Credit: Vaidehi Tikekar

Rosa was on her way out. All her bags were against the apartment door. She looked at the thermostat. A home is a home is a home is a home outside your own. It was the illusion of control that was frustrating. The energy company had to be raising the thermostat numbers remotely, or at least that was Rosa’s theory. Jay agreed, given the recent stress on the grid: two major heat waves over Jay’s six weeks in the city, one that July and one in early August.

Six weeks was strange to say like it was over. Especially when the whole time, time felt as though it was moving like … months in a body? Warm, and circulating.

You see this finger? Jay said next to Rosa on the couch neither of them liked. Jay held his index finger out. It’s your brain. Your nerves go all the way here. One system. All the way down.

Rosa looked at him, his nose. Jay was weird, the way they all were now that they were older. Since high school, no one had been normal? You can only understand people who are your contemporaries. You cannot understand people who are not. Rosa felt she knew what Jay wanted, partially because they were the same age and partially because they talked. Talked comfortably about where they were from, like people their age could. There were pictures — Jay said, after reaching over Rosa to get to his phone. She kissed his shoulder.

Yeah, he said, falling back. Here’s one.

Rosa squinted. Jay’s grandmother sat in rolled-up capris while a young Jay stood in the driveway, his hands on a dirt bike. Jay zoomed in on the bike. Billie — that was the name of the bike, he said. Probably still there. In some junkyard or shed somewhere, I don’t know. Left behind. Their generation still believed that — believed in a behind, and like that, that things could be left in it.

Jay tucked Rosa’s hair and faced the phone down on his chest. Thanks, Jay said, when Rosa got up to check the thermostat. No one had anything to say about the heat — neither Frederic R., whose host picture was a barbecue grill, nor the neighbors, whom Rosa only saw a handful of times. Rosa had seen the one neighbor downstairs being carried out on a stretcher earlier that week. If she saw her again, Rosa resolved to offer to check-in — though it wasn’t clear what she could promise, being a guest, or with Jay being the guest, and it being unclear what that made her. A local with a library card. Jay carried what he needed in a clip. His passport was always on the nightstand. Rosa looked through it once, just to make sure.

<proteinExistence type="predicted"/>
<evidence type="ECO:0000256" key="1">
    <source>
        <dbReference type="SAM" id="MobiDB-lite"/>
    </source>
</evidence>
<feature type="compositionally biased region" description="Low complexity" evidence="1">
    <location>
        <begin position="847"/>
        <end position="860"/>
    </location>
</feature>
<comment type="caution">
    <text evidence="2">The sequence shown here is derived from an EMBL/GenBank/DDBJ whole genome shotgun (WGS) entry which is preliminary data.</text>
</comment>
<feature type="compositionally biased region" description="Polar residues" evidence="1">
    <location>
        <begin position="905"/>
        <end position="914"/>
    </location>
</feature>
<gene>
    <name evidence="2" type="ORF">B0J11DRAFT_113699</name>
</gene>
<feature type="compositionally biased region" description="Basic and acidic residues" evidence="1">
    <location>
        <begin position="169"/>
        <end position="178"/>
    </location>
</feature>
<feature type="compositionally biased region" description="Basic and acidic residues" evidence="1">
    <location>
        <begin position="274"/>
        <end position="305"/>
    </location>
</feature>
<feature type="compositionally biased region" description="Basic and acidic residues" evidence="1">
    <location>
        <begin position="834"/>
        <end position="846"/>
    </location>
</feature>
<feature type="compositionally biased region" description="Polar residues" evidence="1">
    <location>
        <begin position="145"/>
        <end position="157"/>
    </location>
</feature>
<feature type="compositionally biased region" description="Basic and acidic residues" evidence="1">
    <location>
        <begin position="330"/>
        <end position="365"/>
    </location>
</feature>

Jay always knew the date he’d be leaving. September 5th and the beds were stripped, linens and towels in the washing machine. Her generation was the short-term rental generation — or it was in the city. Rosa was from a small town, like Jay. Her home friends owned homes. A home is a home is a home is a home outside your own. Lines stuck in her head. Her home friends were too far to have ever met Jay and yet, not many of her friends in the city had either. She could feel it, then, in the hallway about to leave — no one to confirm that the time had been real.

10:54, that was the other number on the thermostat. Checkout was 11am. Rosa was still in her pajama tank top, with her nipples a little visible, or invisible. It didn’t matter in the city what anyone thought, or who was watching. Their generation wanted to be noticed, but less so. Her chest tightened when they said goodbye on the curb. She saw his sweat under his backpack strap. He said, don’t be a stranger.